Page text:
Knowing this one simple thing about WordPress means I can access the vast majority of WordPress website’s login pages. That probably doesn’t concern you much as I’m not going to hack your website (honest!), but if I can do it, so can the bots.

The good news: you can easily change the wp-admin URL, making it far more difficult to find your login page.

Simply install the HC Custom WP-Admin URL plugin, and you can change your login page to something more secure, say www.example.com/randomletters.

7. Hide your username

If you’ve followed the earlier advice, you’ll already have a more secure username – and definitely not admin.

However, using something obvious isn’t the only way bots can get hold of your username to launch malicious attacks on your website: they can also use your author archive URL – this can usually be accessed by clicking the author’s name in the author bio positioned right below an article.

The author archive URL, by default, will look something like this: www.example.com/author/johnsmith.

Care to take a guess at what this author’s username is? That’s right, it’s johnsmith, and with just a single mouse click the entire world has access to that author’s username.

If the bots have access to your username – whether it’s admin, johnsmith, or something seemingly secure like dwefegrthnj – it makes it far easier for them to hack into your account; all they need is the password.

However, this URL can be changed, and it’s all down to how WordPress populates this author field. WordPress uses a field called the user_nicename from within the WordPress database, which itself is automatically populated with the author’s username – that’s why, by default, the author archive displays your username.

If the user_nicename entry is changed, this will change the author archive URL so that it no longer displays your username – unfortunately, this can’t be done from the WordPress dashboard, though, and will require you to access your WordPress database using the phpMyAdmin tool.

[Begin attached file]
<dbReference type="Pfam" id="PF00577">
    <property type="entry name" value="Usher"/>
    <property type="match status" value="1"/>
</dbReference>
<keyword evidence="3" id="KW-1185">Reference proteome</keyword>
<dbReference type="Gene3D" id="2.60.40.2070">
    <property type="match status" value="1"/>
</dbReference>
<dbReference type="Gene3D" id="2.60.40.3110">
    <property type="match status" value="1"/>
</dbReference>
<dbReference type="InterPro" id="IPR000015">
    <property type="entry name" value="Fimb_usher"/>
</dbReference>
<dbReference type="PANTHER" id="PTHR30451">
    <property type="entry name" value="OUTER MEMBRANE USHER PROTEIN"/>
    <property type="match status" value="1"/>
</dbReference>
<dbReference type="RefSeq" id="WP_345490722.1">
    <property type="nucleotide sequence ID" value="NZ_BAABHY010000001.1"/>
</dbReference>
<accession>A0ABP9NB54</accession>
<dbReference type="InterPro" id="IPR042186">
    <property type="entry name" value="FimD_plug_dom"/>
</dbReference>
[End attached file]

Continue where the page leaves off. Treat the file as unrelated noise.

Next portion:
Talking about WordPress databases can get a little intimidating for some, so I’ll try to keep things simple – this is actually a good introductory task if you haven’t manually accessed the database before.

After accessing your database using phpMyAdmin, you need to head to the table titled wp_users. On this screen, you will see a list of users, and somewhere in the table you’ll be able to see the user_nicename column. All you have to do is click the user_nicename, then edit it to something other than your username – note: don’t uses spaces in this field, as this will cause a 404 error.

That’s all there is to it, but if you want a more detailed guide on how to manage your WordPress database, WPBeginner have a great tutorial on this.

8. Limit login attempts

Sticking with brute-force attacks for the moment, there is one last thing you can do to protect your website: limit the number of failed login attempts from the same IP range.

By securing your login credentials, you make it much more difficult for malicious bots and hackers to successfully guess your credentials – however, given enough time they can cover huge numbers of character combinations to improve their chances of getting in.

If you restrict the number of failed login attempts from any single IP address – or IP range – then you significantly reduce the effectiveness of brute-force attacks. This solution isn’t perfect, though, as some hackers will use different IP addresses, but it’s definitely a positive step that can boost your website’s security.

To limit login attempts, I would recommend the free Login Lockdown plugin, which locks out IP addresses making a number of failed login attempts in a short space of time – you can configure the number of failed attempts, timeframe, and lock out period yourself.